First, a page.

The 2012 Tennessee Volunteers reported to fall camp last week and are working hard to reverse the trend of the past two seasons. There are some lofty expectations for this group, and by all accounts, things are off to a strong, focused atmosphere for the team. But some individuals need a better camp than others.
These individuals are coming off surgery, struggling in a position battle or dealing with being thrust into a starting role because of departures of other players. We can get a gauge of how well the entire team is focused by monitoring these five players' progress leading up to August 31.
So other than the obvious players like Tyler Bray and A.J. Johnson, whose production is vital to the success of the Vols? What other guys need to show their best stuff during fall camp?
For all the talent and potential that Jacques Smith has, he still hasn't shown up for a full season.
Smith's freshman year showed flashes of brilliant play, and his 24 tackles, two sacks and five tackles for a loss earned him All-SEC Freshman honors. But he followed that strong 2010 campaign with a relatively boring 2011.
Smith's great burst off the line was all but gone after the loss at Florida, and the Vols simply can't have that this year. He has the perfect size and mentality for playing outside linebacker in the 3-4 defense, and he'll get that opportunity starting this fall.
Though Smith isn't about to lose his job during fall camp, his improvement can signal a big year for the Tennessee defense.
Brent Brewer is certainly no Janzen Jackson (remember him?), but he has the same kind of tackling ability, and the 2012 Vols need that.
There's nothing like a hard-hitting safety to enforce the middle of the field. A few strong tackles from Brewer early in the game absolutely will make a difference at the end. But this is what we said last year, and Brewer was a no-show before tearing his ACL against South Carolina.
Brewer is 24 years old, by far the oldest player on the defense, which puts him in a natural position to be a role model. This fall camp, I expect great leadership from the former professional baseball player even if on-field play is lagging.
The Tennessee Volunteers had two big hits this offseason. One was the dismissal of tight end Cameron Clear after he was charged with theft. The other was the ineligibility ruling of cornerback Izauea Lanier due to academic reasons.
Lanier played in all 12 games for the Vols last year, including nine starts. He wasn't a stellar playmaker, but he was consistent and dependable. With that being gone this fall, it is imperative that sophomore Justin Coleman have a great fall camp.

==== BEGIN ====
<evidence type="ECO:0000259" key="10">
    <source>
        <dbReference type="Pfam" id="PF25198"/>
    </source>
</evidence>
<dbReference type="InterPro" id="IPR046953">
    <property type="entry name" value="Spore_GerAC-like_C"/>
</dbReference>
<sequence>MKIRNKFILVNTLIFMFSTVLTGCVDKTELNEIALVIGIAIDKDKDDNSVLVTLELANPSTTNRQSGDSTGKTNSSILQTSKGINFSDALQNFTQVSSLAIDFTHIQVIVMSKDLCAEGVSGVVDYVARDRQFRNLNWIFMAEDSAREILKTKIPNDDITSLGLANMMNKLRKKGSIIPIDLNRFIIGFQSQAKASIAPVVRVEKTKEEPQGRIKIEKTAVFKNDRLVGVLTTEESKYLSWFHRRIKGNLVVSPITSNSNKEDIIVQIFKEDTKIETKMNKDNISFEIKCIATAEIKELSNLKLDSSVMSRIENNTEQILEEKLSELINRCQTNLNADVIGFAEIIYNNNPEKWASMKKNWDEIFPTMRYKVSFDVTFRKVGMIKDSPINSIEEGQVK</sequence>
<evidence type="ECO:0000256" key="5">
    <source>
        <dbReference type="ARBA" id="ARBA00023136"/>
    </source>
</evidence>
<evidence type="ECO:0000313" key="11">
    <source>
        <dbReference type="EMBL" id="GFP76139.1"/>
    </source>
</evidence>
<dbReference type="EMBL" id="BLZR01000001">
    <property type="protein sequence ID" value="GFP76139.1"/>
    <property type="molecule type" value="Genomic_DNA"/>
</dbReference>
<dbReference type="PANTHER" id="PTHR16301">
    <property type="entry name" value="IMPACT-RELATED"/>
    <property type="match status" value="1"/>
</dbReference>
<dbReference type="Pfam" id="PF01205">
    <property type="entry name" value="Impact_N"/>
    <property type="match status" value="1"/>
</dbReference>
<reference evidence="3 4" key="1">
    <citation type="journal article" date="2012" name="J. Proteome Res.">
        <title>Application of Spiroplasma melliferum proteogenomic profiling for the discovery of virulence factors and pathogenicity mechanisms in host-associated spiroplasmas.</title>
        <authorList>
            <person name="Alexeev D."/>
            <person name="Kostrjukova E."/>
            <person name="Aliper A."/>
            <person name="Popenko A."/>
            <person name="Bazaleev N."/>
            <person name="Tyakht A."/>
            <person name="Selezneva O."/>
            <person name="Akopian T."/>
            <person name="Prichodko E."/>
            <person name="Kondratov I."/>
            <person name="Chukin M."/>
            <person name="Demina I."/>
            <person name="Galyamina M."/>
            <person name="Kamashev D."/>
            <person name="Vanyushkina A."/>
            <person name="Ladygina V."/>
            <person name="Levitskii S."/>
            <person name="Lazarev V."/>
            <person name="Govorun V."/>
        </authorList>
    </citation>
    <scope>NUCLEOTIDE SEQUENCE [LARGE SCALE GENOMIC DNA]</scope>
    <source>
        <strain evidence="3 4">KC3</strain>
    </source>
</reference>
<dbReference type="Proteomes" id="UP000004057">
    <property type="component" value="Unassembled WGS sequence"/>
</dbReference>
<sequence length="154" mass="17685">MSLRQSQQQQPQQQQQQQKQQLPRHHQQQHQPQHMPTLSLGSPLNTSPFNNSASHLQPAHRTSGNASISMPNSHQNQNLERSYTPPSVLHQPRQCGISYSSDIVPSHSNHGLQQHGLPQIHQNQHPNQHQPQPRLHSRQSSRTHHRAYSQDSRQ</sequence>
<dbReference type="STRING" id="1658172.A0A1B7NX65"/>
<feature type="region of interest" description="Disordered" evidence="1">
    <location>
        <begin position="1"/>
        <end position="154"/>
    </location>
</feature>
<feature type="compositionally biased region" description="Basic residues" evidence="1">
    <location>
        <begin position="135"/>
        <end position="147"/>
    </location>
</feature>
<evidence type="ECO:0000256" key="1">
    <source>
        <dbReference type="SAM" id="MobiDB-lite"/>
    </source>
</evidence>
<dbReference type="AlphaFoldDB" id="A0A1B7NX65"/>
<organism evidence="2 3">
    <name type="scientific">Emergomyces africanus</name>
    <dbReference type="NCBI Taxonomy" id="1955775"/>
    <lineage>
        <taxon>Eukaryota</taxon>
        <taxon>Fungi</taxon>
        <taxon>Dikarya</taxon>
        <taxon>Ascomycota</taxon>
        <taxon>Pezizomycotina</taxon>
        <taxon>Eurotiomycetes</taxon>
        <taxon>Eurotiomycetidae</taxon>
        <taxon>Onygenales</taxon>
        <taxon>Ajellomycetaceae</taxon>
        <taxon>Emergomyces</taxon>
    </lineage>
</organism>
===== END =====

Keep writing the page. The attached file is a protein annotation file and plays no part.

Coleman is supposed to be an explosive playmaker, but we didn't see that during his first year in 2011. He has terrific speed—he was the fastest player of the 2011 Tennessee recruiting class—and had college offers from Oklahoma State, Wisconsin and West Virginia.
But he got off to slow start with just 10 tackles in four starts. This year, he'll be given every chance to start at cornerback opposite Prentiss Waggner. Coleman is going to be tested heavily during the season and is one player who could really use a terrific fall camp.
This time a year ago, Tennessee was excited to welcome Notre Dame transfer Alex Bullard to an already beefy offensive line.
The only problem was the 2011 offensive line was a huge disappointment, and Bullard was quite literally at the center of it. The center position for the Volunteers had numerous problems with delivering snaps to Tyler Bray, some from James Stone and the rest from Bullard.
Stone was dealing with snapping the ball right-handed after getting accustomed to snapping with his left hand. Bullard, however, was just impatient. When the Volunteers tried to run a play out of a different offensive set, like the Wildcat, Bullard routinely snapped the ball over the head running back's head because he was getting ahead of himself.
Bullard missed most of summer workouts due to personal issues, and Stone has started taking first-team repetitions at center. If Bullard wants to job back, he'll have to overcome his own snapping issues, Stone's improved performance and the wariness of a coach who doesn't want too much shuffling in a crucial season.
Bullard has seen practice time at guard and tackle, too. It would be great if he can add some versatility to an already dynamic line during fall camp.
Justin Hunter has nothing to prove to fans and coaches in terms of skills this fall. But he does in terms of health.
Instead of Hunter himself needing a great fall camp, it is his knee that needs to rebuild its strength and show us that it's capable of being pushed, twisted and leapt from.
In his young Tennessee career, Hunter, like his teammate Tyler Bray, has shown an amazing amount of talent but has no season-long stats to show for it. He averages 365 yards...per year! Does anyone else think Hunter is capable of doing that in one game?
After seeing what happened to the Vols without Hunter last season, his progression through fall camp will be something to watch very closely.